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The world of wearable technology is growing rapidly. Designers and OEMs are turning the common into the exceptional, with help from small and smart microcomputers such as Intel’s Curie module. Watches, monitors, clothes and glasses can now keep track of our stats and habits, pushing untold exabytes through the Internet of Things (IoT).

The result is an increasingly connected world. Indeed, the adoption of wearables has risen quickly. In 2014 only about 1 in 5 U.S. residents had a wearable; by last year, that had grown to nearly half, according to PwC.

As the PwC illustration below illustrates, the most common type of wearable continues to be the ubiquitous fitness band. But the adoption of smart clothes, glasses and multimedia devices is also on the rise, thanks to increased functionality, lower prices and longer battery lives.

Exciting Wearables for Healthcare

Some of the most noteworthy advances in wearable tech are those designed to improve our health. Pedometers and heart-rate monitors such as the popular Fitbit were just the beginning. The next generation of smart wearables will be able to track far more vital data than how many steps we take in a day.

The K’Track Glucose (pictured below) is a great example. On the outside it looks like a common smart watch. But the K’Track could revolutionize diabetes management by making continuous glucose monitoring easier, less expensive and less painful. This device is now being certified for medical use, and shipments should start in 2018. The expected retail price is just $150.

K'Track Glucose wearable

The K’Track Glucose promises to transform diabetes management.

Another example is QardioCore, a wearable device that measures continuous electrocardiogram (ECG) data, heart rate, respiratory rate and other related activity. Its supplier calls the device “the world’s first wearable ECG.” For people with heart conditions, the QardioCore promises to deliver a whole new level of mobility and security. It will sync to the user’s smartphone to provide an overview, then automatically send that data to their physician. (The K’Track Glucose will do this, too.) The QardioCore retails for $450, is available now for pre-order, and is set to ship this August.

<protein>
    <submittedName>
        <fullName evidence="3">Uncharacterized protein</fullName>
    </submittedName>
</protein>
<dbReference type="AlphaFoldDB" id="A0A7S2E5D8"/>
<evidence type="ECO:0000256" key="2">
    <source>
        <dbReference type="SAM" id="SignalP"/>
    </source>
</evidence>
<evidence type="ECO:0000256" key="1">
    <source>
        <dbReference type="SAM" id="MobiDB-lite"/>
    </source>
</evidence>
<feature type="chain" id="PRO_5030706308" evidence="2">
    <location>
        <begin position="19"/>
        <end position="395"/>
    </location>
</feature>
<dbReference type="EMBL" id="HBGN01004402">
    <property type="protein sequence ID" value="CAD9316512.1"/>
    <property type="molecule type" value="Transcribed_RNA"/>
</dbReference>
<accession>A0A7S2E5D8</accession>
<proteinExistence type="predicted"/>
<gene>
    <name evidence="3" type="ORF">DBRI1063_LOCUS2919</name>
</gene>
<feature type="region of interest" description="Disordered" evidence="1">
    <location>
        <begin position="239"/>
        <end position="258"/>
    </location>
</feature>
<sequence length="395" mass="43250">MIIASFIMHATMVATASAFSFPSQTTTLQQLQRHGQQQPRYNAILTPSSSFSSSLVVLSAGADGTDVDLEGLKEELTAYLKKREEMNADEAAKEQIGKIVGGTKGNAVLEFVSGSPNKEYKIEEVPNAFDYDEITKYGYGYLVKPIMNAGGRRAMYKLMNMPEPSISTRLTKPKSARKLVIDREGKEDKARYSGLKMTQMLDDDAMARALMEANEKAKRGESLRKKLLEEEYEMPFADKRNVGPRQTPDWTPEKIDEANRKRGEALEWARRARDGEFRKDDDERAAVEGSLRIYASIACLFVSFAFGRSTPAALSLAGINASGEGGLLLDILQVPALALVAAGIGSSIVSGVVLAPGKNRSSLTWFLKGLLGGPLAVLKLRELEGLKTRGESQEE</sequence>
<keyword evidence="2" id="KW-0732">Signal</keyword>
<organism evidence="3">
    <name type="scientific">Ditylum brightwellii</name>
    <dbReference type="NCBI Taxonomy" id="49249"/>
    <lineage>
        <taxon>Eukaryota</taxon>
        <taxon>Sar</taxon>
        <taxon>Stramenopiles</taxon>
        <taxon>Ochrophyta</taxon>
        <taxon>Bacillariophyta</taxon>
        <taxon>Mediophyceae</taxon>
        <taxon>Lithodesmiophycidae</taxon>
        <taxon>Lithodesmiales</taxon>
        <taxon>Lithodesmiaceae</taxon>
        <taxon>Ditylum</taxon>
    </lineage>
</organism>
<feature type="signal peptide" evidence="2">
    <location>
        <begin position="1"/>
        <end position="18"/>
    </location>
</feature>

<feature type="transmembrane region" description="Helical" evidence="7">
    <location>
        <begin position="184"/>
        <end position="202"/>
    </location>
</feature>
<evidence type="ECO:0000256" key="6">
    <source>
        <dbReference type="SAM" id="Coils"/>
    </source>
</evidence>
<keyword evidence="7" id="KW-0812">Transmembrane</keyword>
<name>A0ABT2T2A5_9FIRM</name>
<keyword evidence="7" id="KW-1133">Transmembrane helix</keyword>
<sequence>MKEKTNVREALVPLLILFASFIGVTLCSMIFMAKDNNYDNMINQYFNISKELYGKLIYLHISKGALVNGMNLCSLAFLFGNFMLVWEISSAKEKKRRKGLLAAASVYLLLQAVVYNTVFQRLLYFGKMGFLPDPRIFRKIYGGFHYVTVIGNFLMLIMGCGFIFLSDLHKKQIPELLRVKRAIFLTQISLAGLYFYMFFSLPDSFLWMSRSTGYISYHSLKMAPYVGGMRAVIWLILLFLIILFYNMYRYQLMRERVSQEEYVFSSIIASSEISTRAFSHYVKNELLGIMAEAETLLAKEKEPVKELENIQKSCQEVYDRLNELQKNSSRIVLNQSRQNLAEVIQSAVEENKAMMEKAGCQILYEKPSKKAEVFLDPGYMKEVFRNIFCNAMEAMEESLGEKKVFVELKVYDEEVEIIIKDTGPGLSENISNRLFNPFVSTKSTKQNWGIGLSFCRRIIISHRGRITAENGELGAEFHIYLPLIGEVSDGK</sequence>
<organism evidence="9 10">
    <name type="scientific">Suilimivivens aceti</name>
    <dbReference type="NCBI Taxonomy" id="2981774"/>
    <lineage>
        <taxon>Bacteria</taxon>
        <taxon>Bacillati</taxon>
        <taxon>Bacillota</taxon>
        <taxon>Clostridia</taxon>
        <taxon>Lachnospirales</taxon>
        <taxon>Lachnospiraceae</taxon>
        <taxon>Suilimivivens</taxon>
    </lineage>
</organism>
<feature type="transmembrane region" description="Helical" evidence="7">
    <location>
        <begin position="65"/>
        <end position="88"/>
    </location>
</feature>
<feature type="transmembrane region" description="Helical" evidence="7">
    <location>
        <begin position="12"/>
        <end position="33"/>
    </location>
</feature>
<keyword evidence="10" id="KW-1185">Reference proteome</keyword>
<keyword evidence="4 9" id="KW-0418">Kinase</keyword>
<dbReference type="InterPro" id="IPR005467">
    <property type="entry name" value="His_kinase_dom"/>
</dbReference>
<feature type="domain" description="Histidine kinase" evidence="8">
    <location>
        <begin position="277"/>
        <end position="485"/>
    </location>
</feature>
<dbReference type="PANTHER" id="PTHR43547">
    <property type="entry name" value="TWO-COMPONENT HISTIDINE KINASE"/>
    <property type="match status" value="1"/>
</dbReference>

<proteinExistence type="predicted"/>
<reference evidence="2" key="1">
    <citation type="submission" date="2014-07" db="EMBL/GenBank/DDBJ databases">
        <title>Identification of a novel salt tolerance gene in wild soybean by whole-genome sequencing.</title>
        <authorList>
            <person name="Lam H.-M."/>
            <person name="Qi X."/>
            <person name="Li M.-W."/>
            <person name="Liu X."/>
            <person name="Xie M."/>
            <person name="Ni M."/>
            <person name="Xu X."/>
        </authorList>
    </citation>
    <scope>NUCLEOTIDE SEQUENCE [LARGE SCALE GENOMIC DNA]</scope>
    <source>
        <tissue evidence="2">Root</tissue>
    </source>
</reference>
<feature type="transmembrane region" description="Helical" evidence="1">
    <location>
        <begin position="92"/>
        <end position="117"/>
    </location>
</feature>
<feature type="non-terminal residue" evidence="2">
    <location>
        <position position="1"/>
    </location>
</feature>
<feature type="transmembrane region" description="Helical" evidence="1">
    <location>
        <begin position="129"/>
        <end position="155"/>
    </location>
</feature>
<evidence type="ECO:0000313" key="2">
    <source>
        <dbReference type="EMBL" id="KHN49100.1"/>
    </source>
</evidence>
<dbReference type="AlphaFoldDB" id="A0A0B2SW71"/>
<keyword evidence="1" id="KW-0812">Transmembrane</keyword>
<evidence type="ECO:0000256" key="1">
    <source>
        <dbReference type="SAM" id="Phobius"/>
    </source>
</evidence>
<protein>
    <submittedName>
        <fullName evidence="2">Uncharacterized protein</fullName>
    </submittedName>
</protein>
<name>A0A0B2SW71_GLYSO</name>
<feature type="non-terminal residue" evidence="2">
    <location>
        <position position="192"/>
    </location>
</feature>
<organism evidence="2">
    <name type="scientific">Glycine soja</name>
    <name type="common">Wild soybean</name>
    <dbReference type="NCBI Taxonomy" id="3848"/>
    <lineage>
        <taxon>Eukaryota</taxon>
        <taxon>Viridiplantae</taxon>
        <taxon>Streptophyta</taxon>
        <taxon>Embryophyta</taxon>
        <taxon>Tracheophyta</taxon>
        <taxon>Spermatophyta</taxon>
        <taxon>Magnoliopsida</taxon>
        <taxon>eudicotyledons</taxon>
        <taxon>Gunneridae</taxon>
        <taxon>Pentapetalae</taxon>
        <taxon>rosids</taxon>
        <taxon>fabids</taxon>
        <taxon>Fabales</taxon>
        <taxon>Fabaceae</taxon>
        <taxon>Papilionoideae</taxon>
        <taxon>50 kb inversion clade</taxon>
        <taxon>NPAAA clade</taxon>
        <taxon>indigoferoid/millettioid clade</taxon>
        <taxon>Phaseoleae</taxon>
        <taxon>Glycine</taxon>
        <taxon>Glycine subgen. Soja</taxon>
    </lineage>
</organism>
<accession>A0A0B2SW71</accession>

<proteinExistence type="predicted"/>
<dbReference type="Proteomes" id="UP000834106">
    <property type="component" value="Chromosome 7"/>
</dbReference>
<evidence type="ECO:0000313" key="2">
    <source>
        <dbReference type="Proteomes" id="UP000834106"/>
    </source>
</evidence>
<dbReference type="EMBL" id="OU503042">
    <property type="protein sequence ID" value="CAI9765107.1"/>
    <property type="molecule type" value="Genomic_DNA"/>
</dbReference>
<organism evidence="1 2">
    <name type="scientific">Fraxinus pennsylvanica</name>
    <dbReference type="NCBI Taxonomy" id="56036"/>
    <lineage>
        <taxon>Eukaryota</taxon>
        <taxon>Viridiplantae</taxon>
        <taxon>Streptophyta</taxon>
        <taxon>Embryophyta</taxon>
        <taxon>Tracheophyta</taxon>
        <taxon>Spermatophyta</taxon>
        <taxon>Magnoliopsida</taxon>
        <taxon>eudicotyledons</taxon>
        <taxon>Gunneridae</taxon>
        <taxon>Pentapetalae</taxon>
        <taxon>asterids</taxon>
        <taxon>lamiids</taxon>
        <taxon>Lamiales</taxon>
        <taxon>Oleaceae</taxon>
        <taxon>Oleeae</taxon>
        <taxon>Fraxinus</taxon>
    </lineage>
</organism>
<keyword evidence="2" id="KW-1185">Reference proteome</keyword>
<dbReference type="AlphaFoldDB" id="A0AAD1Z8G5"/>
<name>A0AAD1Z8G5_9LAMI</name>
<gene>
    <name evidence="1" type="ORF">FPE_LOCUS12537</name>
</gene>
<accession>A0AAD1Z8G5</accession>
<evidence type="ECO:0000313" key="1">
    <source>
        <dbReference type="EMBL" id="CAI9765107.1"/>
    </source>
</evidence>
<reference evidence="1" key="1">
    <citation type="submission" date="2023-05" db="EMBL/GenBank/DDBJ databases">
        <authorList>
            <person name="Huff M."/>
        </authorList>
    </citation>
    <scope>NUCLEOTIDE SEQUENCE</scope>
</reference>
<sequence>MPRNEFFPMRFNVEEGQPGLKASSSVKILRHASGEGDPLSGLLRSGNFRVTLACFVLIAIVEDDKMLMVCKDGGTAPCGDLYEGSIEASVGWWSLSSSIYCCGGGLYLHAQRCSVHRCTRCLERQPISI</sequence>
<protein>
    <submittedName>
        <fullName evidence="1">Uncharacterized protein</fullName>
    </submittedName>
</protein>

Tiny Under the Hood

Intel’s major processor releases tend to get all the press, but you won’t find a Kaby Lake quad-core chip inside the newest wearables. Instead, the chip powering many of the next generation is tiny, just a fraction of the size of a standard processor. Intel calls it the Curie module, and it’s a low-power chip the size of a button, powered by a battery just as small. Here’s a look, along with a standard pencil for scale:

Intel Curie module

Intel’s Curie module offers a tiny, low-power solution for wearables.

Despite its diminutive stature, Curie sports a 6-axis sensor designed to connect with the latest accelerometer, gyroscope and Bluetooth tech. The included on-die flash memory amounts to 384KB plus a tiny 80KB of SRAM. That might sound like the specs of your first DOS workstation. But it’s actually enough to add game-changing functionality to such common items as clothes, glasses and helmets.

Intel’s Curie module is already finding its way into smart products from Tag Heur, Oakley and New Balance, with more on the way. The wearables market looks set for serious growth. Are you and your customers ready?

 

Also check out:

Ambient computing: coming soon to an office near you

Why low-cost tablets are failing to lift the market

Wearables unit sales rising by double digits

IoT Solution Provider (sister website)

 

Blog Category: 
Advanced Technologies